The advent of the net, to which I had access at work from 1993, and then at home from '97 changed that. Now I'm sitting at my PC with over 800 downloaded shows by the Dead on it, most of the recorded output, lots of Dog, JGB and the rest of the family. Currently 18 weeks on non-stop family music on 1.5 terabytes worth of HD. And more to come!
But how did I get here? I blundered into the Dead in '66. 15 years old then, my older brother, bless him, introduced me to the glory that is rock 'n roll in the 50s, spinning Bill Haley, Chuck Berry, Buddy Holly, Bo Diddley & Elvis non-stop on his bedroom Dansette. It's always been rock 'n roll for me (you can dance to it), and not "rock" music (no dancee, just shakee your long hair). The Dead the prime rock 'n roll dance band, and for those who naysay that, the Dead were ALWAYS a dance band, and always a rock 'n roll band. Don't argue with me, you at the back. Respect your elders.
I was at Public (ie. Private) school in Cambridge in the second half of the 60s. Friends had parents who boarded American students. I heard tapes of the Airplane late 66, and then Saint John Peel, 3 miles offshore on pirate Radio London, hit me late on night, early '67 I think, with Golden Road. Sold, one lifetime's worth of obsession and utter delight, to the lanky teenager in Woodford, Cheshire (nothing bu the dead & dying, now, in my home town). Oxford Uni, '69 to '72. First year exams stopped me seeing their first show here, a one-off in 1970. But the Dead became the soundtrack to my exporation of psychedelics ("majored" in that, rather than the Eng. Lit. & Lang. I was meant to be studying).
So the Europe '72 tour was my live initiation. Bless them, they turned up in our Finals term, and wrecked it, happily. Priorities. Only got to see 5 of the shows, from what I recall, but all of them beyond description. And the Wembley Dark Star is for me one of the finest pieces of music, of any description, of all time. It never fails to move me, so sweet and ecstatic is it. Utter bliss.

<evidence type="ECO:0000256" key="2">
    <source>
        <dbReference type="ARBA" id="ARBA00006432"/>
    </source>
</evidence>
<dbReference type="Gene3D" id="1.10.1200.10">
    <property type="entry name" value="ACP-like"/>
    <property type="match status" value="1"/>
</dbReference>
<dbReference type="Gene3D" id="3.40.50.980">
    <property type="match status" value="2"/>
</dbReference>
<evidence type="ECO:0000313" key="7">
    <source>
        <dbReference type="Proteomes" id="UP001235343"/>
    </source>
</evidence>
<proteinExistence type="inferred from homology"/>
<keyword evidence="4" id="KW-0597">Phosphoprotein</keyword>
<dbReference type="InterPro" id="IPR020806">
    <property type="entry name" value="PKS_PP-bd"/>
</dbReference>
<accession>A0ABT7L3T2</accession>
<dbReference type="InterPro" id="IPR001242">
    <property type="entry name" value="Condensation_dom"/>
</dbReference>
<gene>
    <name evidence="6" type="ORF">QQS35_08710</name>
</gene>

Got to see them every time they came over. 81 to 90 was like a desert, so the 90s shows were a delight, to find the band, and Jerry, in such fine form. But it was no surprise to me when the big man left us. He had too much to carry, and sooner or later that breaks you. I still tear up when I think of him, and bless him every day for what he gave us all during those years. As an old friend of mine once said to me, "He's the only guitarist who can drop you with a note". So true. And the only to make me laugh out loud, and then weep minutes later. He talked to our hearts, through our ears.
So, I'm sitting here at my desk, in gorgeous, green, wet Somerset, reflecting on over 40 years of connection to the many-headed monster that is the Dead. I get my live fix by flying over for the Ratdog Beacon shows these past two years, and come out of thos just as I did from seeing the Dead, high as a kite, skipping on tiptoe, and with a shit-eating grin splitting my face.
Gotta love it.
Love to you all, fellow deadheads - we are indeed everywhere :-)
you never you might end up with Matrix as well
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There's been a few mentions of Germany, not exactly fulsome in their praise. Check out these people, they're family, as much as anyone. I'm sure they can make you hug a Hun.
I have no probs with the maps by the way. If anything it's too accurate, someone might suss out where I am and grab my CDs etc while I'm out!
Still awaiting the SBD of The Charlies from Sat, Aud is not enough.
The map system is great, it goes down the street map level of village
but can't put a flag for me there